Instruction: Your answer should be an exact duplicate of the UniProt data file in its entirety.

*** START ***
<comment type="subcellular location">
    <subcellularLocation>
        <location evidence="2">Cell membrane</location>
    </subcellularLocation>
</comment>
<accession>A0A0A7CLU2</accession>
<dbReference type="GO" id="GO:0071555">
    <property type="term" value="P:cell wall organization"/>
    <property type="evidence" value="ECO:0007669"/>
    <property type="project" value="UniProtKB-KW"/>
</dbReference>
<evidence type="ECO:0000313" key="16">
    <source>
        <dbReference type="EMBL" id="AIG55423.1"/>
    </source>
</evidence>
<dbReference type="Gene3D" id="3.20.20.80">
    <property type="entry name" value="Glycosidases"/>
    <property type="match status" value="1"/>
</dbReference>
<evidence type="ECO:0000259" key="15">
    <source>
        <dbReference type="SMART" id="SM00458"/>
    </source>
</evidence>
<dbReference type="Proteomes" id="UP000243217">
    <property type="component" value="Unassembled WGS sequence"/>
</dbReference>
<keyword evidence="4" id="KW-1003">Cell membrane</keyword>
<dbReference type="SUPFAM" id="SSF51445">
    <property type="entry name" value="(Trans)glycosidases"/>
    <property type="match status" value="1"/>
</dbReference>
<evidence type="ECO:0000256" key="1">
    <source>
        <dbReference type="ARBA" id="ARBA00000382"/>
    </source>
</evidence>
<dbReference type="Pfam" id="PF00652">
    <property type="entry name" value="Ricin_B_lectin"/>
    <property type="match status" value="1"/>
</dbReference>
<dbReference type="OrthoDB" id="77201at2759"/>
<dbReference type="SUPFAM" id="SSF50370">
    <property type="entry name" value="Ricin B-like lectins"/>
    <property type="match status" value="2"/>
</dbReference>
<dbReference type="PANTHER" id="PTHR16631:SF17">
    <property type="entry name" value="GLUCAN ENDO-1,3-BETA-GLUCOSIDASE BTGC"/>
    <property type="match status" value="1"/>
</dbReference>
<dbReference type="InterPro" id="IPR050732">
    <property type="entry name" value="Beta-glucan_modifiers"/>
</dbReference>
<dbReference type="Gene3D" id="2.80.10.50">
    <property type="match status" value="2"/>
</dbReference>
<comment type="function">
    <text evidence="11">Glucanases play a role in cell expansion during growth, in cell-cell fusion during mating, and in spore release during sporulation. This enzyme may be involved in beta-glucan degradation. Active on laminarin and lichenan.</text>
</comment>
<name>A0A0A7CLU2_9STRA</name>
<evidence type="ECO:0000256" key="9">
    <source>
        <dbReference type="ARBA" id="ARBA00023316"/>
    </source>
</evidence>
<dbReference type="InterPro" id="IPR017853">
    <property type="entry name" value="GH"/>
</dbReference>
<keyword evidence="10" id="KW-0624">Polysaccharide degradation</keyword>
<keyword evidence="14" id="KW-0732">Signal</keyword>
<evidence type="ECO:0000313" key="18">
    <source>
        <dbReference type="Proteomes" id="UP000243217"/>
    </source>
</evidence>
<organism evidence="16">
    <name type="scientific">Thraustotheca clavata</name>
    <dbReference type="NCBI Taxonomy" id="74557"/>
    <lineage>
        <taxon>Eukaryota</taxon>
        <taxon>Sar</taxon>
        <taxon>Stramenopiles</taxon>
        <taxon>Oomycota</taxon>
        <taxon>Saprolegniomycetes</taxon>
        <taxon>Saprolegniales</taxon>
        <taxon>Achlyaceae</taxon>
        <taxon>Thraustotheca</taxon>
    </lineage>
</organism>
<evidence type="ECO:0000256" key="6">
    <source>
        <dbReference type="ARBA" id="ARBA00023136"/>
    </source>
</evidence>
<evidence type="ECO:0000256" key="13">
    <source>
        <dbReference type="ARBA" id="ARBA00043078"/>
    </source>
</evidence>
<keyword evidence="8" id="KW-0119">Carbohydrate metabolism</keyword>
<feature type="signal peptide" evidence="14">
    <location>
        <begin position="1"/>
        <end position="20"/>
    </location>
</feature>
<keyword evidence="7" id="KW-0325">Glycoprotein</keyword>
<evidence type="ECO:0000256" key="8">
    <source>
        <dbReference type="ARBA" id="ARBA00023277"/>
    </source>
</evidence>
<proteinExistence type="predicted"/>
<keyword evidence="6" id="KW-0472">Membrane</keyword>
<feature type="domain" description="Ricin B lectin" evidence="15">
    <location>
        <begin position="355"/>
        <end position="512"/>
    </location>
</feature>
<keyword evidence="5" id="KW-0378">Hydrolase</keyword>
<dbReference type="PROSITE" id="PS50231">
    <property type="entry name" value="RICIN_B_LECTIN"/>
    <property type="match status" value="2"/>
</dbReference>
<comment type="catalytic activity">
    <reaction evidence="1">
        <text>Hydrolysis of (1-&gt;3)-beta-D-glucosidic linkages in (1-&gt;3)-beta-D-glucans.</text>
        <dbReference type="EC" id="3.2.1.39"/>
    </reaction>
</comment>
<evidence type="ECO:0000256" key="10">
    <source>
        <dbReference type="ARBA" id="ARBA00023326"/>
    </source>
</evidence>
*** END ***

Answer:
<comment type="subcellular location">
    <subcellularLocation>
        <location evidence="2">Cell membrane</location>
    </subcellularLocation>
</comment>
<accession>A0A0A7CLU2</accession>
<dbReference type="GO" id="GO:0071555">
    <property type="term" value="P:cell wall organization"/>
    <property type="evidence" value="ECO:0007669"/>
    <property type="project" value="UniProtKB-KW"/>
</dbReference>
<evidence type="ECO:0000313" key="16">
    <source>
        <dbReference type="EMBL" id="AIG55423.1"/>
    </source>
</evidence>
<dbReference type="Gene3D" id="3.20.20.80">
    <property type="entry name" value="Glycosidases"/>
    <property type="match status" value="1"/>
</dbReference>
<evidence type="ECO:0000259" key="15">
    <source>
        <dbReference type="SMART" id="SM00458"/>
    </source>
</evidence>
<dbReference type="Proteomes" id="UP000243217">
    <property type="component" value="Unassembled WGS sequence"/>
</dbReference>
<keyword evidence="4" id="KW-1003">Cell membrane</keyword>
<dbReference type="SUPFAM" id="SSF51445">
    <property type="entry name" value="(Trans)glycosidases"/>
    <property type="match status" value="1"/>
</dbReference>
<evidence type="ECO:0000256" key="1">
    <source>
        <dbReference type="ARBA" id="ARBA00000382"/>
    </source>
</evidence>
<dbReference type="Pfam" id="PF00652">
    <property type="entry name" value="Ricin_B_lectin"/>
    <property type="match status" value="1"/>
</dbReference>
<dbReference type="OrthoDB" id="77201at2759"/>
<dbReference type="SUPFAM" id="SSF50370">
    <property type="entry name" value="Ricin B-like lectins"/>
    <property type="match status" value="2"/>
</dbReference>
<dbReference type="PANTHER" id="PTHR16631:SF17">
    <property type="entry name" value="GLUCAN ENDO-1,3-BETA-GLUCOSIDASE BTGC"/>
    <property type="match status" value="1"/>
</dbReference>
<dbReference type="InterPro" id="IPR050732">
    <property type="entry name" value="Beta-glucan_modifiers"/>
</dbReference>
<dbReference type="Gene3D" id="2.80.10.50">
    <property type="match status" value="2"/>
</dbReference>
<comment type="function">
    <text evidence="11">Glucanases play a role in cell expansion during growth, in cell-cell fusion during mating, and in spore release during sporulation. This enzyme may be involved in beta-glucan degradation. Active on laminarin and lichenan.</text>
</comment>
<name>A0A0A7CLU2_9STRA</name>
<evidence type="ECO:0000256" key="9">
    <source>
        <dbReference type="ARBA" id="ARBA00023316"/>
    </source>
</evidence>
<dbReference type="InterPro" id="IPR017853">
    <property type="entry name" value="GH"/>
</dbReference>
<keyword evidence="10" id="KW-0624">Polysaccharide degradation</keyword>
<keyword evidence="14" id="KW-0732">Signal</keyword>
<evidence type="ECO:0000313" key="18">
    <source>
        <dbReference type="Proteomes" id="UP000243217"/>
    </source>
</evidence>
<organism evidence="16">
    <name type="scientific">Thraustotheca clavata</name>
    <dbReference type="NCBI Taxonomy" id="74557"/>
    <lineage>
        <taxon>Eukaryota</taxon>
        <taxon>Sar</taxon>
        <taxon>Stramenopiles</taxon>
        <taxon>Oomycota</taxon>
        <taxon>Saprolegniomycetes</taxon>
        <taxon>Saprolegniales</taxon>
        <taxon>Achlyaceae</taxon>
        <taxon>Thraustotheca</taxon>
    </lineage>
</organism>
<evidence type="ECO:0000256" key="6">
    <source>
        <dbReference type="ARBA" id="ARBA00023136"/>
    </source>
</evidence>
<evidence type="ECO:0000256" key="13">
    <source>
        <dbReference type="ARBA" id="ARBA00043078"/>
    </source>
</evidence>
<keyword evidence="8" id="KW-0119">Carbohydrate metabolism</keyword>
<feature type="signal peptide" evidence="14">
    <location>
        <begin position="1"/>
        <end position="20"/>
    </location>
</feature>
<keyword evidence="7" id="KW-0325">Glycoprotein</keyword>
<evidence type="ECO:0000256" key="8">
    <source>
        <dbReference type="ARBA" id="ARBA00023277"/>
    </source>
</evidence>
<proteinExistence type="predicted"/>
<keyword evidence="6" id="KW-0472">Membrane</keyword>
<feature type="domain" description="Ricin B lectin" evidence="15">
    <location>
        <begin position="355"/>
        <end position="512"/>
    </location>
</feature>
<keyword evidence="5" id="KW-0378">Hydrolase</keyword>
<dbReference type="PROSITE" id="PS50231">
    <property type="entry name" value="RICIN_B_LECTIN"/>
    <property type="match status" value="2"/>
</dbReference>
<comment type="catalytic activity">
    <reaction evidence="1">
        <text>Hydrolysis of (1-&gt;3)-beta-D-glucosidic linkages in (1-&gt;3)-beta-D-glucans.</text>
        <dbReference type="EC" id="3.2.1.39"/>
    </reaction>
</comment>
<evidence type="ECO:0000256" key="10">
    <source>
        <dbReference type="ARBA" id="ARBA00023326"/>
    </source>
</evidence>